But why did China invent landscape art in the first place? Why did artists begin to depict, not gods and battles as elsewhere, but the grandeur of nature? It has something to do with Buddhism, which spread to China before AD1,000 and inspired a culture of contemplation. It also has to do with the technical achievements of the Song era. The scientific mind that perfected porcelain also looked at nature with a new clarity. Later in the 18th and 19th centuries, great commercial cities such as Yangzhou and Shanghai became commercial as well as art centers where wealthy merchants/patrons lived and artists could be exposed with the outside world. Subsequently, painting in China started to reflect the effects of modernisation and the impact of Western art. By the mid-1920s, young Chinese artists were attracted not just to Japan, but to Paris and German art centers as well, and brought back contemporary European traditions and movements. All of these implementations were halted, however, during the Cultural Revolution.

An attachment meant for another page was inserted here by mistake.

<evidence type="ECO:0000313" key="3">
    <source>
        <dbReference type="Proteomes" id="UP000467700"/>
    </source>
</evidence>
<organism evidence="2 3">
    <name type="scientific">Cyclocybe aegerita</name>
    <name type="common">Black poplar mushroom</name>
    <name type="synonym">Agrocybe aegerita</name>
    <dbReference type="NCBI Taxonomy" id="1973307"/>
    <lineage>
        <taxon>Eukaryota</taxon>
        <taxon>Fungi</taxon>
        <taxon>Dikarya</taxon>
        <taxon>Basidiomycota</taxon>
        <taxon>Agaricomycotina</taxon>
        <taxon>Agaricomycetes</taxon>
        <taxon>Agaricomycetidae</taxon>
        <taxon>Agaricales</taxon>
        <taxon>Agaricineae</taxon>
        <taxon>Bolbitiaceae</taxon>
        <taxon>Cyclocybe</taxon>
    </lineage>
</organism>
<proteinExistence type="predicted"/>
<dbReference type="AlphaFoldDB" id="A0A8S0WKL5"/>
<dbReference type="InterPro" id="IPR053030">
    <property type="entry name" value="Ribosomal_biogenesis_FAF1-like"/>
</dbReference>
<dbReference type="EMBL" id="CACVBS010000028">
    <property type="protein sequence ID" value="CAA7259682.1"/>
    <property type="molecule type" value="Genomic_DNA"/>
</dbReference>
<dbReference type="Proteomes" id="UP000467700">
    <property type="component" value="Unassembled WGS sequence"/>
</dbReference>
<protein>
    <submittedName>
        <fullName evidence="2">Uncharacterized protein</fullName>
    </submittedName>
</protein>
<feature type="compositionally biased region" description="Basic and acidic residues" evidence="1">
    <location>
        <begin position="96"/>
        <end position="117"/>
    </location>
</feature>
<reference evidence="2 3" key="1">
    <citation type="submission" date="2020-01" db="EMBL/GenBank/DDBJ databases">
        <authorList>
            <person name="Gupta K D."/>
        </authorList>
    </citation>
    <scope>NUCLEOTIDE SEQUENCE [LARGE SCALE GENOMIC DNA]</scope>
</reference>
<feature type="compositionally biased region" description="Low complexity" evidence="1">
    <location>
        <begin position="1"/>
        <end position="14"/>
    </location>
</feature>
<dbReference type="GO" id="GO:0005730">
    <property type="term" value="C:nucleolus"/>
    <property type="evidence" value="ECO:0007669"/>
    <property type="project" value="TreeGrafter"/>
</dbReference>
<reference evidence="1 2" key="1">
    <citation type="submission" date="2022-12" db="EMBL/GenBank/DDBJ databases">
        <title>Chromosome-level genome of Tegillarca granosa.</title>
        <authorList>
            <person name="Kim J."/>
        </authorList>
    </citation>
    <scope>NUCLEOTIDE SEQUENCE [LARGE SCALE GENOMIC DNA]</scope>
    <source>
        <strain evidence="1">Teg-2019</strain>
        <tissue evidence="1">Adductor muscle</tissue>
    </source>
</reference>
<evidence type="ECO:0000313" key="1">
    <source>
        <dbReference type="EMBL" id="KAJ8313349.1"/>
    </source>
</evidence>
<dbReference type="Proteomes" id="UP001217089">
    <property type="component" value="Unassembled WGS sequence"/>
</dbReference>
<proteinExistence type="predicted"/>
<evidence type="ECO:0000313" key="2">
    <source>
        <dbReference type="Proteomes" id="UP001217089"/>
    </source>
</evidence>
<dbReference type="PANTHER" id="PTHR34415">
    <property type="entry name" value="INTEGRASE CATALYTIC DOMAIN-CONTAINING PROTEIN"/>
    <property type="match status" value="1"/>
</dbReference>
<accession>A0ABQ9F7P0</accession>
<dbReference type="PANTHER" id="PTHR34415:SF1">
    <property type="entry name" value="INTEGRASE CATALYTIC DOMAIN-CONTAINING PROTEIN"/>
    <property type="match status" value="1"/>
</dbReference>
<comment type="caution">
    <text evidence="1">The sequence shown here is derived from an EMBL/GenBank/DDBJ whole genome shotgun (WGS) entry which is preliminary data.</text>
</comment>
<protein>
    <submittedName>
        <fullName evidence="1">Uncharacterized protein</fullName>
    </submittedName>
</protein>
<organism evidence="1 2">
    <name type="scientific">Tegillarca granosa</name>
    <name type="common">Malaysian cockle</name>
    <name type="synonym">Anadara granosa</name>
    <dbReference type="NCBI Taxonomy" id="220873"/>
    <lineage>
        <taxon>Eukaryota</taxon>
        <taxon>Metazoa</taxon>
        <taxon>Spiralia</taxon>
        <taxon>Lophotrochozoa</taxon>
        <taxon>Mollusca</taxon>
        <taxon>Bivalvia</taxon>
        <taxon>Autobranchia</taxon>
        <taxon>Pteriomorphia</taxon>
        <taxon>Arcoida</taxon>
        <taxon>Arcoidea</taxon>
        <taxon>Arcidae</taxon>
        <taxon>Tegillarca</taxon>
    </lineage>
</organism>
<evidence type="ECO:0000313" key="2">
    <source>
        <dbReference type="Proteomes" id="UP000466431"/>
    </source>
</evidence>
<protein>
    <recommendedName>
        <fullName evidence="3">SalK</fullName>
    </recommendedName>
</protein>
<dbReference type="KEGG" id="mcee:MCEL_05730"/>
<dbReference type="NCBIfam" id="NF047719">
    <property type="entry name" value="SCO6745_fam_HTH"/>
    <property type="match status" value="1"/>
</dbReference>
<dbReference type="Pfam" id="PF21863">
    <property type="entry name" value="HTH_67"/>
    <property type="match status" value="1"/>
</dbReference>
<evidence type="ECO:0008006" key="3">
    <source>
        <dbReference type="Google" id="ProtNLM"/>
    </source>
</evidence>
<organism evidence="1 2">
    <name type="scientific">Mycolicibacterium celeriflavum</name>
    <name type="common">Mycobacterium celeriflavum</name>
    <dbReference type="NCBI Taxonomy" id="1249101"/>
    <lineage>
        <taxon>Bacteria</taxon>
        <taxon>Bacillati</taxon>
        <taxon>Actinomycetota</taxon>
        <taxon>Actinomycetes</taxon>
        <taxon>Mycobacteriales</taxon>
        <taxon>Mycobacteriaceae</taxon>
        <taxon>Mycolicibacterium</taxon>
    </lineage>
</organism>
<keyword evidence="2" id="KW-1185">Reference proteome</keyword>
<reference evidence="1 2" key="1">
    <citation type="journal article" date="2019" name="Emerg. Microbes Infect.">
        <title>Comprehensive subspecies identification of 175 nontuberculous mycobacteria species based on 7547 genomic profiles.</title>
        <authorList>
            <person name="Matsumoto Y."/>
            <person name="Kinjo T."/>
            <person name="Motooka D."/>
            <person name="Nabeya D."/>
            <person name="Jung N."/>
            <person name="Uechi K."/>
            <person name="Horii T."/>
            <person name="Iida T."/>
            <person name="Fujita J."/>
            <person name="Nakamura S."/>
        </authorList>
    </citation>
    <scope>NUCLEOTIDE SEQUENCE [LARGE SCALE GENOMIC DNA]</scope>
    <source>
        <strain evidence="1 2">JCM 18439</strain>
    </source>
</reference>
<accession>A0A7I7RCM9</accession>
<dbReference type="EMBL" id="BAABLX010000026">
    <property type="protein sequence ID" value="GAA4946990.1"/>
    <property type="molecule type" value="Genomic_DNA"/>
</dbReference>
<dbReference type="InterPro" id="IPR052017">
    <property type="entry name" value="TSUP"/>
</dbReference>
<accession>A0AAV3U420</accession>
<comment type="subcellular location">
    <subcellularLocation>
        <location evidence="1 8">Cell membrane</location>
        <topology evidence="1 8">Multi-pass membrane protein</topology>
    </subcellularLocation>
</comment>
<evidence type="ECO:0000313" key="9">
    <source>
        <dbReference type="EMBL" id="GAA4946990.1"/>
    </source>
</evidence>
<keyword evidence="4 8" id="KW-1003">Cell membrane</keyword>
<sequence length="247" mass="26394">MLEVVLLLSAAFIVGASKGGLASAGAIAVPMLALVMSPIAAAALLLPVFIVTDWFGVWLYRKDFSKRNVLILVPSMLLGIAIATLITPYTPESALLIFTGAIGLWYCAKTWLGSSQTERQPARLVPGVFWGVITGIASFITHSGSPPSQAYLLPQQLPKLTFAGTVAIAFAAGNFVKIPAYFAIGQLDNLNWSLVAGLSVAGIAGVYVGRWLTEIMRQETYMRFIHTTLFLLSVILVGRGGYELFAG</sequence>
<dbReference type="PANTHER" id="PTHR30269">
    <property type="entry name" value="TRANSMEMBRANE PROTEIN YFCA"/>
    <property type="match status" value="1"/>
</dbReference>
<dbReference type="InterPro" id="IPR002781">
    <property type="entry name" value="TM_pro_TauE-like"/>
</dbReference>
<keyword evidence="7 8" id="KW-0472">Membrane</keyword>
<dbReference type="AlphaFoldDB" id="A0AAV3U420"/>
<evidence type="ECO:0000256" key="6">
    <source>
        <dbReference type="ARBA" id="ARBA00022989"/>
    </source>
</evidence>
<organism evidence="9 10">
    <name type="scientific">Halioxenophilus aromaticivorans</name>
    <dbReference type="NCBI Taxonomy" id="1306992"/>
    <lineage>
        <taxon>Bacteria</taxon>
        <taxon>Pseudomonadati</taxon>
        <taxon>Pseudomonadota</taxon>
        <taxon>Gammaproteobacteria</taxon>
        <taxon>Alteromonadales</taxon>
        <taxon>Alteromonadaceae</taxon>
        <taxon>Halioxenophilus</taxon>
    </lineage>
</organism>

After the passing of Mao and Maoism in 1976, there was a new and refreshing chapter in the arts under the leadership of Deng Xiaoping—a resurgence of traditional painting in the and the emergence of fresh talents. Chinese artists began to experiment with new subjects and techniques in their attempt to bring Chinese painting to a new height. Images of nature remained a potent source of inspiration for artists down to the present day. While the Chinese landscape has been transformed by millennia of human occupation, Chinese artistic expression has also been deeply imprinted with images of the natural world. By viewing Chinese landscape paintings, it is clear that Chinese depictions of nature are seldom mere representations of the external world. Rather, they are expressions of the mind and heart of the individual artists—cultivated landscapes that embody the culture and cultivation of their masters.